Saturday, February 27, 2010

Jenny Gardiner

Jenny Gardiner is the author of the novel Sleeping with Ward Cleaver. Her writing has appeared in Ladies Home Journal, the Washington Post, and NPR’s Day to Day, and she has a column of humorous slice-of-life essays that runs in the Charlottesville, VA Daily Progress. Gardiner lives in central Virginia with her husband, three kids, two dogs, one cat, and one gregarious parrot.

Her new book, now available for pre-order, is Winging It: A Memoir of Caring for a Vengeful Parrot Who's Determined to Kill Me.

About two weeks ago I asked her what she was reading. Her reply.
I tend to be juggling several books at one time. The way my lifestyle is (driving kids to and fro, etc) I like to have something always at the ready, so I'll keep a book in my car, in the summer in my beach bag (for that rare chance to be at the pool), always one or two in my purse (lines at the grocery store are less painful if you can distract yourself with a book!). And of course I've got a book I read as I'm falling to sleep at night and I keep a book on my bathroom sink to read when blowdrying my hair/brushing my teeth. Don't laugh--I have so few moments in my day to just enjoy a book, I want to have one at the ready, just in case!

Now, this has all been made simpler and more complicated now that I have a Kindle. Which I LOVE, by the way. I apologize for those who take issue with Amazon--I empathize completely and do not like some of the business decisions they've made of late. But...being able to have a bazillion books in one teeny condensed square like that is fabulous. I can travel and have whatever I want at my fingertips, minus the bad back from lugging so many books along. I can feel somewhat less guilty for being responsible for the demise of vast stands of trees (somewhat). I can be lying in bed at midnight, hating the book I had started to read and not having another one handy, and in one minute I can purchase and download a new one! That's pretty damned cool.

Just the other day I heard of a book I needed to research something for a novel I'm working on. I was SO excited to pull over and order it for my Kindle. Only to be disappointed that it wasn't available as a Kindle book--boo!

I do hope that ultimately e-books will be available for purchase from all stores: indies, competing stores, etc, rather than having to make the purchase simply through one vendor. I think down the road this will be the case. We're in such early days with the whole e-book industry that a lot of vetting will occur until we get to that point...

That said, I have a LOT of tangible books in my TBR pile as well, so for the time being, rather than always having to find my Kindle and have it where I want it (a mild inconvenience), I'm still in the keep-books-everywhere mode. So currently on my Kindle I am reading a book by one of my new favorite authors and a new author friend, Ad Hudler, titled Househusband. It's a novel about a man who transfers to a new city when his wife gets a high-powered job, and in the midst of the transition decides to become a stay-at-home father to their young daughter. The perceptions and insights that Hudler brings to this novel so successfully bridge the gap between men and women, it really helps to portray the stay-at-home parent condition in such a clear light. He does so with snappy prose, amazing metaphors and similes and some awesome recipes to boot. It's laugh-out-loud but also has many poignant, insightful moments (so much so that I told him I think he's an Oracle!).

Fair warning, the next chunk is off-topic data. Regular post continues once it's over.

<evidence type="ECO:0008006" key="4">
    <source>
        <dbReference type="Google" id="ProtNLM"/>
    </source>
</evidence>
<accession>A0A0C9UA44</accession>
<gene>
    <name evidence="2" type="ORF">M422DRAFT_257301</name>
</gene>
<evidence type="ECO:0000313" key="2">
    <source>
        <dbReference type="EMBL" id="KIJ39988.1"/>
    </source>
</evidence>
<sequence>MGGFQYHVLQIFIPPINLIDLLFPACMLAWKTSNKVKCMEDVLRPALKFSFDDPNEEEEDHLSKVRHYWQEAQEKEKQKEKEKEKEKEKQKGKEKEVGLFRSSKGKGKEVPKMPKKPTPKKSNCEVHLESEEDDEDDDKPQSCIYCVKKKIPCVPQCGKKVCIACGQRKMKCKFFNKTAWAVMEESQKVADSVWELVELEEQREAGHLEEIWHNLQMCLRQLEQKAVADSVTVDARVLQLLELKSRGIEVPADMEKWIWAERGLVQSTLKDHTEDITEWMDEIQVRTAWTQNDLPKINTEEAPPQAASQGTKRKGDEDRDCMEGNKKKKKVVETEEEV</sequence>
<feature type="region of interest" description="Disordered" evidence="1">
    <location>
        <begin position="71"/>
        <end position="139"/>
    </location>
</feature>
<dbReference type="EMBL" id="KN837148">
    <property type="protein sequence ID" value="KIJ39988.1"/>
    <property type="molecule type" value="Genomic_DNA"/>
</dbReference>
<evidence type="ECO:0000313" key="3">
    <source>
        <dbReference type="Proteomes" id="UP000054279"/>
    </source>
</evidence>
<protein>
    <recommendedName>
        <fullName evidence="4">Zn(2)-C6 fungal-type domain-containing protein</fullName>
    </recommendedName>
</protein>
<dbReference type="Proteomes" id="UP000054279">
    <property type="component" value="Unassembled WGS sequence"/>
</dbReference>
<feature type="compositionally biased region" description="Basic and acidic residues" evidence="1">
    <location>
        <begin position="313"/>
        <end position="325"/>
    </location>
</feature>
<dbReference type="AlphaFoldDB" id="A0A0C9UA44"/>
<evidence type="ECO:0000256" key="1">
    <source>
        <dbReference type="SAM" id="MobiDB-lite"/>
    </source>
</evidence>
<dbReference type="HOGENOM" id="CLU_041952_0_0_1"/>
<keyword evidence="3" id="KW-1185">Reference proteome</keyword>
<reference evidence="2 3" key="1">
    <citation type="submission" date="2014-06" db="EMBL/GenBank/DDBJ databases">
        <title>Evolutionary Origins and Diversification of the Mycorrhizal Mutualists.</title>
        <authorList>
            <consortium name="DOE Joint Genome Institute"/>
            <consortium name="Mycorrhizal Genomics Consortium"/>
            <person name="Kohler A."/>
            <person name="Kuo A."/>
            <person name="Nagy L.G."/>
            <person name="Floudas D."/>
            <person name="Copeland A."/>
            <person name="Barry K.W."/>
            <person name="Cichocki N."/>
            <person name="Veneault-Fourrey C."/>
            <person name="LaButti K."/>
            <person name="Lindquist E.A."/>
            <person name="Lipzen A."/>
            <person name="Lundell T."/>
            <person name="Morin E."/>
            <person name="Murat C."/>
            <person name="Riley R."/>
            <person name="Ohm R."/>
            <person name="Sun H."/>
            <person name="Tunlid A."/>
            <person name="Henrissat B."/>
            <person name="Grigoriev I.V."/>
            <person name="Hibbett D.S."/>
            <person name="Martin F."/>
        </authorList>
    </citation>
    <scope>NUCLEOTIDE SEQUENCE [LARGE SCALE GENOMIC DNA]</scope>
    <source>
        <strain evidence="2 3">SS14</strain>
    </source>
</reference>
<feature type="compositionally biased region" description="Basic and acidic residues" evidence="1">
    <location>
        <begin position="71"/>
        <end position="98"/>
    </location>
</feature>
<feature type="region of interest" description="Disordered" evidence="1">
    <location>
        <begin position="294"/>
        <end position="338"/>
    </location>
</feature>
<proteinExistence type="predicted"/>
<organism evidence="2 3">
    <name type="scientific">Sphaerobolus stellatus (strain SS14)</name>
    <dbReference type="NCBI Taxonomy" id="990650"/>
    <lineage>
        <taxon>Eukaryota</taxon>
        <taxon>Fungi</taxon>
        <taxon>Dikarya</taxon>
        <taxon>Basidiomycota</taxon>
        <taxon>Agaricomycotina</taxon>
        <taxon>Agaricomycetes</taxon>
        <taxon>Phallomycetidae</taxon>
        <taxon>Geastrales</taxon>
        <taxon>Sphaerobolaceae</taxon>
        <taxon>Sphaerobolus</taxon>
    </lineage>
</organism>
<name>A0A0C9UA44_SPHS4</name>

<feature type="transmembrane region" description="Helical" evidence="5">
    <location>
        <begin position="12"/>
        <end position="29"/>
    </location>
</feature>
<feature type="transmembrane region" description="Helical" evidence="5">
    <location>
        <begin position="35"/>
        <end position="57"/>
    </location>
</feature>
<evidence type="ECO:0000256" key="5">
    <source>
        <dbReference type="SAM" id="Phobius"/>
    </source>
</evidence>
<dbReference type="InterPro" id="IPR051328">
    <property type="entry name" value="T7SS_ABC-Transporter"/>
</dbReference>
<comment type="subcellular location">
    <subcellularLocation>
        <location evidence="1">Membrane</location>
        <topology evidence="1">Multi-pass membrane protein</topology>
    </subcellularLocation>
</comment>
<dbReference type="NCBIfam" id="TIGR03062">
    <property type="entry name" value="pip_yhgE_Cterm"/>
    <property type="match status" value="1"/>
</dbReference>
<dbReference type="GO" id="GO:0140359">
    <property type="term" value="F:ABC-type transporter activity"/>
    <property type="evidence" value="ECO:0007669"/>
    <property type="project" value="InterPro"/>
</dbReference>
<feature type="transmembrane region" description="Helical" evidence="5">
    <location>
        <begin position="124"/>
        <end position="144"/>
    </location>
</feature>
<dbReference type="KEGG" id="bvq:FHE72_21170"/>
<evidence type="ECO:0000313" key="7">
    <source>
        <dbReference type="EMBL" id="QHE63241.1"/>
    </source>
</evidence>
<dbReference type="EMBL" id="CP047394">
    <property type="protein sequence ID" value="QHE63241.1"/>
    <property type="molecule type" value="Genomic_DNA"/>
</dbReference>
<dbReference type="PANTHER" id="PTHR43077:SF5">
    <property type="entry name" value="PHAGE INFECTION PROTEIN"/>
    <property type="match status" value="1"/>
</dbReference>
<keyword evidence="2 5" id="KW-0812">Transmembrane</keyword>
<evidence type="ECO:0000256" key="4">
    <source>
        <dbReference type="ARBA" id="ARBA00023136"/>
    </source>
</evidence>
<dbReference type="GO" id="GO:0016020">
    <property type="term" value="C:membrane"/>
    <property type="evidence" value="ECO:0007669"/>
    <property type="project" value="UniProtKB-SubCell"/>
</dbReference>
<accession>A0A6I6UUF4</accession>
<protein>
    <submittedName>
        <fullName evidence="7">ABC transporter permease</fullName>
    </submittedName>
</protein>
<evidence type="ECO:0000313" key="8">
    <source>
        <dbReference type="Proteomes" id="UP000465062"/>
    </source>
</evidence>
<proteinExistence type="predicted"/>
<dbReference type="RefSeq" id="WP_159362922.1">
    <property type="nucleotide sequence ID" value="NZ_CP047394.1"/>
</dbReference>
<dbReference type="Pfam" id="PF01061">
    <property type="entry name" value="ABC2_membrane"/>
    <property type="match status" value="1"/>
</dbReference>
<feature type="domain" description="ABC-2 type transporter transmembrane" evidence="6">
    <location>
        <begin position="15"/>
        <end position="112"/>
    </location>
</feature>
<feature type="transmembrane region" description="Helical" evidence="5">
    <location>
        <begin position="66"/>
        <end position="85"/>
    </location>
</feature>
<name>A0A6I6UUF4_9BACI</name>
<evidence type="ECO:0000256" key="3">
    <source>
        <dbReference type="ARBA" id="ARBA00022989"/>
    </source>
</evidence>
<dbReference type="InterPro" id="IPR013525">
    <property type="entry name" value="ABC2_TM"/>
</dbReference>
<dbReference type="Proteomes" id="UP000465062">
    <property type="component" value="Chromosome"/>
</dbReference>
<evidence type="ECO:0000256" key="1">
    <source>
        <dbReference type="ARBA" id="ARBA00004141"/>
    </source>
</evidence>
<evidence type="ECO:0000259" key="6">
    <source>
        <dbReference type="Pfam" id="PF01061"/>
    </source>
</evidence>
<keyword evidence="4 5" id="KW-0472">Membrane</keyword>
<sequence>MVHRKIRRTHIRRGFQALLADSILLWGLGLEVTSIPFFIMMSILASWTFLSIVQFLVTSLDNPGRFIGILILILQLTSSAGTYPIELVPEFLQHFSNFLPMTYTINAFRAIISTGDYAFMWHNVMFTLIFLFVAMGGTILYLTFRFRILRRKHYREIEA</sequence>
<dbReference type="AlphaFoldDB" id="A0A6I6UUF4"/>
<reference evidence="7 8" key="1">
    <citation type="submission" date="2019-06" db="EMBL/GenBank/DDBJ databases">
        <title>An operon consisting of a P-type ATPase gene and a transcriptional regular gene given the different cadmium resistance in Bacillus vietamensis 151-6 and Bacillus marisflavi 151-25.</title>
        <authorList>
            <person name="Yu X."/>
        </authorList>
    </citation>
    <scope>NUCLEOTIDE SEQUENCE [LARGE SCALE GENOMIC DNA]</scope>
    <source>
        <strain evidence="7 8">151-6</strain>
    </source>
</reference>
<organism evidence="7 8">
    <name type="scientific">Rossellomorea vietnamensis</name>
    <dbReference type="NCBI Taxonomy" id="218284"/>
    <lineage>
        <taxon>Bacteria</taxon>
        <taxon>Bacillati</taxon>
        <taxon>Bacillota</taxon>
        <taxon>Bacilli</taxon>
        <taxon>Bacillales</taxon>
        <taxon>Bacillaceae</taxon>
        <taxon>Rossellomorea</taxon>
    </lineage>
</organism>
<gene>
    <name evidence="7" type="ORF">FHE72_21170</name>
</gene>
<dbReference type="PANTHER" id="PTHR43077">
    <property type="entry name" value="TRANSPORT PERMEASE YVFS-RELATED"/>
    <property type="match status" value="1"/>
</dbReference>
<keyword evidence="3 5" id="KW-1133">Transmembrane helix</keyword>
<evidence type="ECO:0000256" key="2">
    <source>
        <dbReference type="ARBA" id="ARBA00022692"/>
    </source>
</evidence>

The other book I finally picked up is another new author friend of mine--we've loosely known each other from Backspace, a wonderful online writers' group, for a few years, and met in person in January at Kathy Patrick's fabulous Pulpwood Queen's Girlfriends Weekend--Jamie Ford. His novel Hotel on the Corner of Bitter and Sweet is a touching, sweet story of unrequited love, of star-crossed friends torn apart by the cruel circumstances of time and history. It's an engaging read and feels so innocent and hopeful, it will keep you turning the pages.

In my to-be-read next pile are a number of Pat Conroy novels. I had the wonderful good fortune of meeting and talking at length with him at the Pulpwood Queens weekend as well, and found him to be such a charming, funny, engaging and thoughtful person. I don't tend to be one to seek signed books, but his I did for a number of friends and relatives. I have his latest, South of Broad, awaiting me, as well as his cookbook, of which I stole a few glances and can see the lovely raconteur in there, so can't wait to dig into. And I want to go back and read the books that put him on the map: The Great Santini, Prince of Tides and Beach Music.

A fun fact about Pat Conroy: at this conference, he insisted on purchasing and having signed every book by every author in attendance (about 40). Now that's a classy guy.
Watch a video of Gardiner discussing Winging It, and learn more about the book and author at Jenny Gardiner's website and blog.

The Page 69 Test: Sleeping With Ward Cleaver.

--Marshal Zeringue